I recently chanced upon Homer’s Odyssey, obviously in translation, at the library. I had read it in my youth or adolescence. Then I thought of one of the dumbest statements of the huckster Tony Robbins. In one of his clips, he asks his audience, “Who of you has ever watched a movie twice?” Quite a few hands go up. This makes him scoff and tell them to get a life, to the laughter of parts of the audience. The reason why I consider this an utterly stupid statement is that great works of art speak to you differently, depending on what stage in your life you are in or possibly simply depending on your current mood. I am not even thinking of “art house” movies you have to watch several times in an attempt to extract any kind of meaning from them. It can be worth it to watch even a relatively shallow and straightforward movie twice. Thus, I picked up this book, wondering how it would appeal to me this time, now that I am a much older and, hopefully, more mature man.
In many of the great classic works of literature there are passages that make you pause. Some are generally thought-provoking, either due to their depth or because they relate to experiences you have had yourself. I want to highlight a few parts in Homer’s Odyssey, which stood out to me in my second read-through, but which I thought nothing off the first time around.
The Odyssey is the story of Odysseus, making his way home to his wife, after the Trojan war. On this journey, he is facing a lot of distractions. This also includes women. Among others, he meets the witch Circe. Oh, wait, according to current-year leftist language-mangling, she is an “enchantress“, not a witch. Circe is able to shapeshift and turn herself into an extremely beautiful woman. This is surely not at all a jab at women who use make-up or dye their hair, which they already did even 2.500 years ago. Odysseus wants to return to his home, but Circe is able to charm him so much that he forgets (!) about his goal. He thinks about traveling to Ithaca every once in a while but then the thought slips his mind again. After all, Circe offers him all he wants or could ask for in a woman.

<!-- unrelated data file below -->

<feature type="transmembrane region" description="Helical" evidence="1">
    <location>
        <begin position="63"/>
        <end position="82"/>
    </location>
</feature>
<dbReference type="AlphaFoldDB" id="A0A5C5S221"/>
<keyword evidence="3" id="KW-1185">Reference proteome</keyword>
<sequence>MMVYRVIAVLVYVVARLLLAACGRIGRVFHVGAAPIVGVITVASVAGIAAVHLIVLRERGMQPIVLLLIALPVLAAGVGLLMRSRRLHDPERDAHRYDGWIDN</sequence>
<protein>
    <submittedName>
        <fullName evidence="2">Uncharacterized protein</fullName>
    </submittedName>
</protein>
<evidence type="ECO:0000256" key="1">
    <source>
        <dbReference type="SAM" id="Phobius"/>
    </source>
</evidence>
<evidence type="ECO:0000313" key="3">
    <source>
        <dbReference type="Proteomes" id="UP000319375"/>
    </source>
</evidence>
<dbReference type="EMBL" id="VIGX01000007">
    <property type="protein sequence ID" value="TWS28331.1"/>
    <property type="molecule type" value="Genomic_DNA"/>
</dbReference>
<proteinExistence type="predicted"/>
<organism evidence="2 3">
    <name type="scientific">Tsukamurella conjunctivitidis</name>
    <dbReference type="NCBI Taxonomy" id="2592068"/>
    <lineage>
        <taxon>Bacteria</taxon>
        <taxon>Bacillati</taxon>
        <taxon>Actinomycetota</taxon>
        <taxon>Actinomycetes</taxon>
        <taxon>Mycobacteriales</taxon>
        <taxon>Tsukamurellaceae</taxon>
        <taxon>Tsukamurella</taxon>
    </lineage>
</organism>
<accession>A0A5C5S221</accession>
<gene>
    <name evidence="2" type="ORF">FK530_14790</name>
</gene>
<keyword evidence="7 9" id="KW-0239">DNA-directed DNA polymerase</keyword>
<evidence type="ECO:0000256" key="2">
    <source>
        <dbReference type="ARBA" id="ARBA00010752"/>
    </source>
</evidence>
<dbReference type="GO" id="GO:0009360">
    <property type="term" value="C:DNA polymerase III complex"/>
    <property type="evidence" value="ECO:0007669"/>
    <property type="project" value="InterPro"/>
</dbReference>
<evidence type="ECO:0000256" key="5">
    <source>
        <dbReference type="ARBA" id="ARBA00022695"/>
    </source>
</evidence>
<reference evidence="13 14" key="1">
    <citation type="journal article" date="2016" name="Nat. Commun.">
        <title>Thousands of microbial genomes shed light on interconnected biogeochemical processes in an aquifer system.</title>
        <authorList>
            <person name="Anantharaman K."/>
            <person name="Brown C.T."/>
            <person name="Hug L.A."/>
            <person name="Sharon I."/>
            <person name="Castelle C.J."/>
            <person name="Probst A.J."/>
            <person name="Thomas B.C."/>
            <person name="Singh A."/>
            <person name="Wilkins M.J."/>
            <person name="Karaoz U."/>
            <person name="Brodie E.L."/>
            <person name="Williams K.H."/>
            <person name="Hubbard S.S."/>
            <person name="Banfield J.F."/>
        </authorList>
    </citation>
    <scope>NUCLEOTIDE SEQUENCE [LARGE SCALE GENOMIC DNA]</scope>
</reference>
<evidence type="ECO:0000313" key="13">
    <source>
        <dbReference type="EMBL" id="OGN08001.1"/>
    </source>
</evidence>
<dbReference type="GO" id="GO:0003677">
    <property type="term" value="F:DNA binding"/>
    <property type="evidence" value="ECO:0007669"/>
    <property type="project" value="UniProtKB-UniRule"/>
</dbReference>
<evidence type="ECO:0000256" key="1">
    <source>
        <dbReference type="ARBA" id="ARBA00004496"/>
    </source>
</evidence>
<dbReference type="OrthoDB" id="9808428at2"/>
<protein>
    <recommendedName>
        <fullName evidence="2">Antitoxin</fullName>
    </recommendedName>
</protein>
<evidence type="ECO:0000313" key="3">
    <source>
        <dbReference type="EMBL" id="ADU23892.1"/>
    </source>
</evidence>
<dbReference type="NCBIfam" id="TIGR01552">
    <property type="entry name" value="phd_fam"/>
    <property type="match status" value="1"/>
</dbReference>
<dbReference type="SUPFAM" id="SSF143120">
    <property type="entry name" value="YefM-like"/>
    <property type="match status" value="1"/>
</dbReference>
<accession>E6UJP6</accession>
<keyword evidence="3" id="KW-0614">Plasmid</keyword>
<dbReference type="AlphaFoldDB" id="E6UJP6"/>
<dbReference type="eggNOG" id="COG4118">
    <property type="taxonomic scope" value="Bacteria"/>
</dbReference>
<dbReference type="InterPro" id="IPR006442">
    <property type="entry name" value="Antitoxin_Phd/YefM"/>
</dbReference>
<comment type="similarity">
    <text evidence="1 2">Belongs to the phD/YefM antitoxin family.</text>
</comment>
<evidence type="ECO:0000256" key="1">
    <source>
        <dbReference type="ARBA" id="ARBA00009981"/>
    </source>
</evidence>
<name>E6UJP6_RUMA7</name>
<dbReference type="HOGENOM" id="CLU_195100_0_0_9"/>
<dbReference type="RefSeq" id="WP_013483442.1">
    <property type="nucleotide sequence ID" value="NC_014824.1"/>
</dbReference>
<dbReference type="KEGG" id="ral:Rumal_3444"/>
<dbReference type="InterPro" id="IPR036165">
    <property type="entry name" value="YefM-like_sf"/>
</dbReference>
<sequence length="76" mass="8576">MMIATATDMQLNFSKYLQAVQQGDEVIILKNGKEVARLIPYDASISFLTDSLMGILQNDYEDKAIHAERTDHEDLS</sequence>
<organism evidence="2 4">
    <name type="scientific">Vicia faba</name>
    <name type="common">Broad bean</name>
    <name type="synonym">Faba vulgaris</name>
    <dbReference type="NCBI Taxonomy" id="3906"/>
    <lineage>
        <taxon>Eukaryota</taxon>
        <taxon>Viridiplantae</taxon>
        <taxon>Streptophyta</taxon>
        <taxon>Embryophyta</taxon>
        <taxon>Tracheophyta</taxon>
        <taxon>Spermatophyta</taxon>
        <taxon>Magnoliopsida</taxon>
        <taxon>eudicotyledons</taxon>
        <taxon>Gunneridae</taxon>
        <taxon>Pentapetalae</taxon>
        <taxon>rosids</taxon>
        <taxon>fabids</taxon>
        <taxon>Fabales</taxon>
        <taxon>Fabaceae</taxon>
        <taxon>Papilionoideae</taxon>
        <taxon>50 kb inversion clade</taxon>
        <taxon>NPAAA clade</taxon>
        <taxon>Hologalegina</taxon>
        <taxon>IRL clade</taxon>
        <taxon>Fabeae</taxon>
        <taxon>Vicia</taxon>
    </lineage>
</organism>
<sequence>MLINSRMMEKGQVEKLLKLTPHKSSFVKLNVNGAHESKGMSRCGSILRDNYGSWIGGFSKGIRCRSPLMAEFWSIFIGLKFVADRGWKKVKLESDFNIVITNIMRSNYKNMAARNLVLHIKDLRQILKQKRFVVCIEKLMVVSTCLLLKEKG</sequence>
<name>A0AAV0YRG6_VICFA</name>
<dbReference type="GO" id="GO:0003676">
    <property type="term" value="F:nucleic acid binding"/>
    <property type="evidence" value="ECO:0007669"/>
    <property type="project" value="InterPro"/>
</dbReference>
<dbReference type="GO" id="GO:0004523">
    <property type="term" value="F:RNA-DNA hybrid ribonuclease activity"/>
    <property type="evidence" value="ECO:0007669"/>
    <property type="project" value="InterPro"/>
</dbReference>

Odysseus and his men end up hanging out at Circe’s home for an entire year. Yet, his men are getting more and more impatient, presumably because they do not get to bone her. Eventually, they confront him and ask him what the f*** he is doing and why he is not continuing his journey. This jolts some sense back into Odysseus. The book states that it was as if he had awoken from a dream, and deep sadness overcame him for letting his men down as well as for ignoring to pursue his goal of returning home. His sanity restored, he gathers his men and tells them to prepare to leave at once.
Is the above not the most apt warning to men to not let women lead them astray? In my case, I would have been glad if I had only spent one year as if in a dream. Incidentally, I was also able to shake off this lifestyle at once, after I had made the decision to do so. This does not mean that I am as heroic as Odysseus, of course. Heroes in Greek epics and mere mortal men of today get distracted by women alike. They make you forget about your goals in life and if you do not manage to get out of this state of, quite frankly, confusion, you can easily end up completely frittering away your life while you think you are having a great time. The encounter with Circe is a great warning to young men. It just is not commonly interpreted as such.